On the workers’ side?
With all this in mind, a cynic might question whether some asset manager positioning around the Deliveroo IPO sought to recast a decision based on financial risk and an unfavourable share structure as a principled move on the side of workers. But it would be a mistake to think none of what happened related to the employment model on its own terms. Within the investment world there has been a growing focus in recent years on environmental, social and governance (ESG) factors – fuelling a new market for investment advice and management on matters that are not reducible to a financial bottom line. This boom has been driven in part by asset managers finding new ways to market their products, but also by demand from clients – pension funds, sovereign wealth funds and others – who care increasingly about where their money ends up, particularly in relation to the climate agenda.
Within the growing ESG investment sector, progress on social matters (the ‘S’ in ESG, which includes labour issues) has been weak. This might be unsurprising given the extractive relationship between capital and labour but while it is true that most asset management companies will never be fully at home as advocates for labour rights, the move by several big names to shun Deliveroo on these grounds does signify a shift. There have been a handful of other similar moves recently, including when Aberdeen Standard, a global investment firm headquartered in Edinburgh, divested from online retailer Boohoo last year following the revelation that their Leicester-based suppliers were using sweatshop labour.
While these cases are still the exception, the appetite among some major investors to act on labour risks is growing. The Public Interest Research Centre (PIRC) has published new research on the potential for foundation asset owners, a small but influential group of investors, to use their capital to bolster a labour rights agenda, in the same way they have done on climate. Coincidentally, just before the IPO, the Department of Work and Pensions issued a consultation paper on a similar topic, targeting occupational pension funds.
So what next? It will be interesting to see whether the reputational harm done to Deliveroo by the IPO failure will lead them to consider improving workers’ rights in order to promote a more investable model. Or the company could double down on its position to hold down labour costs as fuel for its expansion – until employment law catches up.
One outcome of interest to unions, is that the Deliveroo flop has exposed some of the levers that can be used to influence corporate and financial events, like IPOs. Industrial strikes in the gig economy are never easy, and endless litigation over employment rights is costly and draining. In this context, taking any opportunity to stoke trouble in the boardroom will be appealing. The IWGB union’s role in providing evidence of underpayment of riders ahead of Deliveroo’s shares hitting the market (as part of an investigation led by the Bureau of Investigative Journalism), will no doubt encourage more interventions around listings of this nature.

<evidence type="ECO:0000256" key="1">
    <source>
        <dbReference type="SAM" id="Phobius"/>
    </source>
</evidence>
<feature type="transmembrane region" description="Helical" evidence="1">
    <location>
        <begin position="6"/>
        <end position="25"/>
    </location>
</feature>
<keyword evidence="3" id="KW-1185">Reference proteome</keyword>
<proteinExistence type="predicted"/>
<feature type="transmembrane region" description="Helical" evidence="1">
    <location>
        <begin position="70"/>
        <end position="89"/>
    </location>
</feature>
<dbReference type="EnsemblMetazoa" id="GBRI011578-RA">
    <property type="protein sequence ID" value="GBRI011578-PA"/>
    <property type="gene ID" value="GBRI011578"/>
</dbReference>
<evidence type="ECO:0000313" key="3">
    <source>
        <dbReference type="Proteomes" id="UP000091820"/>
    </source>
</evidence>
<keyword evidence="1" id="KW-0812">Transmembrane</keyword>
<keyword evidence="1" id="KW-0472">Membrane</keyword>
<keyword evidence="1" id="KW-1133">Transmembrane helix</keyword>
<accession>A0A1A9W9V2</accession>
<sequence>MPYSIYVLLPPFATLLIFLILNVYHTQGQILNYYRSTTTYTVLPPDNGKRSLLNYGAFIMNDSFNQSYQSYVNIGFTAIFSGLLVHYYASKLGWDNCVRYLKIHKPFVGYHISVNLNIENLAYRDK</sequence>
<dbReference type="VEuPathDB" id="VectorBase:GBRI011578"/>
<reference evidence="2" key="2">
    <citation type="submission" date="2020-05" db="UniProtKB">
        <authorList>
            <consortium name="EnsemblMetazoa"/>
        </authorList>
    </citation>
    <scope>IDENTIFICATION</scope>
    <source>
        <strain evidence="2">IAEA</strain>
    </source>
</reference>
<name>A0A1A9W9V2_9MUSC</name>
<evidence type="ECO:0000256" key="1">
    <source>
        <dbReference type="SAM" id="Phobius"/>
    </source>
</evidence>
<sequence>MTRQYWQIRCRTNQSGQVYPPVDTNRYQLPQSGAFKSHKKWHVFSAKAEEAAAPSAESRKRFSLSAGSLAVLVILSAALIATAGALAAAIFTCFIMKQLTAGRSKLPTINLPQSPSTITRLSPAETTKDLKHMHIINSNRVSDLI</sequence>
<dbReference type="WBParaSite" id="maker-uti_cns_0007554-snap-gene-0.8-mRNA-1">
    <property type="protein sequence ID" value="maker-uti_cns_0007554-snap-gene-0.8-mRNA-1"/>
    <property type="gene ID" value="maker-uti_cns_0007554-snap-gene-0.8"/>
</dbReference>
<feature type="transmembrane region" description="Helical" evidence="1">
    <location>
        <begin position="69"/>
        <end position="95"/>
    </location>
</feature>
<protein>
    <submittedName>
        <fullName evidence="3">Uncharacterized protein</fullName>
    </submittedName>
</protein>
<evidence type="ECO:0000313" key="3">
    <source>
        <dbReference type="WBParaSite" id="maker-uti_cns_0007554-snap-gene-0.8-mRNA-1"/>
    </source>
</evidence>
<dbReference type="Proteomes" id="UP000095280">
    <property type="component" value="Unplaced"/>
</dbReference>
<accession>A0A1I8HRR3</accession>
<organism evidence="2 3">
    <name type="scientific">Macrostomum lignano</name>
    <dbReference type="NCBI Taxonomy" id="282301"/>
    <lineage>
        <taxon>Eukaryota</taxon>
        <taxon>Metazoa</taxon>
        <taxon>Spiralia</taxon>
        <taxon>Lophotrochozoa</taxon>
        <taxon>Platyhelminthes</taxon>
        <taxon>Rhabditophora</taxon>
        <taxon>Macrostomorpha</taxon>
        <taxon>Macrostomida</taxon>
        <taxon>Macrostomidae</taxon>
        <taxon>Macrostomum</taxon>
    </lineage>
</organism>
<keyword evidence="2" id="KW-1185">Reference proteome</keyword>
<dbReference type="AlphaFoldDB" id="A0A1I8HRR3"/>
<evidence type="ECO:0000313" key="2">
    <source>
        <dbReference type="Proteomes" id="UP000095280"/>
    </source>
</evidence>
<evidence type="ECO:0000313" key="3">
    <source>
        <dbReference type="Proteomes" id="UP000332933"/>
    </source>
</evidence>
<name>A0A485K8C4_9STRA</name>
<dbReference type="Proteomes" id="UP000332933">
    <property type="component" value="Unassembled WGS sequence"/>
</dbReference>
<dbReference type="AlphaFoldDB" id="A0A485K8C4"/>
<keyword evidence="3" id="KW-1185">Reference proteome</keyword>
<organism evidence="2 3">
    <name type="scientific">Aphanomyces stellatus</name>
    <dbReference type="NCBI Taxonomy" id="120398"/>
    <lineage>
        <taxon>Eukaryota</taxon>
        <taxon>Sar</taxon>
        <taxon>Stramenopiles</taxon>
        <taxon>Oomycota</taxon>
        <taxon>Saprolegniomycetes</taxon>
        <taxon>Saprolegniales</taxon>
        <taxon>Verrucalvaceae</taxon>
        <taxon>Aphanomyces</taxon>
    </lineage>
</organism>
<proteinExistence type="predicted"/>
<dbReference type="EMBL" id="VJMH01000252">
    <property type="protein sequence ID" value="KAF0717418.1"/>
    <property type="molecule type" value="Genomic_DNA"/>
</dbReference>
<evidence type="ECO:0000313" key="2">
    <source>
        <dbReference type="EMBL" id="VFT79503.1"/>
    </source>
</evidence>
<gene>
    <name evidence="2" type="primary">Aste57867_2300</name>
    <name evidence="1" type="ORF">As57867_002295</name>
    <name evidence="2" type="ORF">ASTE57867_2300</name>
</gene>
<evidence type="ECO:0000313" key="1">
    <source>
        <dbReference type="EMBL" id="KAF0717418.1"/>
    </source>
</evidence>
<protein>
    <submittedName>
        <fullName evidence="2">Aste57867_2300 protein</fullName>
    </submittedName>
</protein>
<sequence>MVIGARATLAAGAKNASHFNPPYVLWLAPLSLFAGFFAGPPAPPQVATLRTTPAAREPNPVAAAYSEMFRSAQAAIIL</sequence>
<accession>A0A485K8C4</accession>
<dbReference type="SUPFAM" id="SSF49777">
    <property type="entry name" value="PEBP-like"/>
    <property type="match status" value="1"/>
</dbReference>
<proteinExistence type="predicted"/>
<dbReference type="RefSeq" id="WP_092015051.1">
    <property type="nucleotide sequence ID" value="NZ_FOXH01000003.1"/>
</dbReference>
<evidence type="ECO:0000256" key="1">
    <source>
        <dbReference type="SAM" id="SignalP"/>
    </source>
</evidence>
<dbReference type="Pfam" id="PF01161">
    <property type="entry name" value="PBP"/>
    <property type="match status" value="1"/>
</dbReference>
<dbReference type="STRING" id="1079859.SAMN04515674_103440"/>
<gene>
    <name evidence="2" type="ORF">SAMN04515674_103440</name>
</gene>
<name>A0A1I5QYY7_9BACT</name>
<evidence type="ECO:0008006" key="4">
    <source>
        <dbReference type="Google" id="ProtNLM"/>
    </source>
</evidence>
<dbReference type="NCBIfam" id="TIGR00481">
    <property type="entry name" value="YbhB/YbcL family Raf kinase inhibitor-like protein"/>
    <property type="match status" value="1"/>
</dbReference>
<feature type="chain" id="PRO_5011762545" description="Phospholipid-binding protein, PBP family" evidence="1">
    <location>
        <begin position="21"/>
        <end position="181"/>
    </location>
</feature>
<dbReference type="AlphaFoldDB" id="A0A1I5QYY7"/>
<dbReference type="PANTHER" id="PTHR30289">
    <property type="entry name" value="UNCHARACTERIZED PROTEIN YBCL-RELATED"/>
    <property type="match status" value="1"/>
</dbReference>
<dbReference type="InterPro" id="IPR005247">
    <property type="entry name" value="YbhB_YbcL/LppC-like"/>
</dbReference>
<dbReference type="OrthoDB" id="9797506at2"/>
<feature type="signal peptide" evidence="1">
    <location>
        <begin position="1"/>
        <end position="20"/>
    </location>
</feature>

US unions in particular already dedicate significant resources to targeting investors in their organising; this is also done in the UK, albeit less commonly. Examples of ‘capital strategy’ interventions here include the Trade Union Share Owners group supporting campaigns by Unite at Sports Direct in 2016 and against the 2018 Melrose Industries takeover of GKN, a British automotive and aerospace multinational. In the latter case the takeover succeeded on the narrowest of margins, indicating just how close unions got to derailing the deal.
In terms of other IPOs with labour risks attached, an upcoming one to watch is EG Group, a major petrol station retailer that recently bought Asda from Walmart with the help of private equity firm TDR capital. Their labour risk comes in the shape of a recently-won equal pay claim (the largest-ever against a UK private employer) by 40,000 of Asda’s shopfloor workers, predominantly women, potentially worth hundreds of millions of pounds in back pay. EG Group would be minded to settle this before they try to court new investors.
A new bar
Back to the gig economy, the events of the past few weeks have made investing in this industry a little riskier and pushed the rights of workers up the agenda. While we have seen some movement from both the courts and parts of the City, the lack of action from government means the problematic employment practices will continue – though there is some anticipation that the forthcoming employment bill will wade in on the gig economy, for better or worse. Meanwhile satellite industries that provide private insurance and loans to gig workers in the place of employment benefits continue to grow, so there is no shortage of opportunity to profit from this loophole.
However, a new bar has now been set for asset manager activity over employment practices across their investee companies. Making sure they follow through and apply similar principles across other shareholdings and prospective investments will be an interesting test. For now, let’s cautiously chalk up the Deliveroo floatation flop as a win for labour and get organised for others.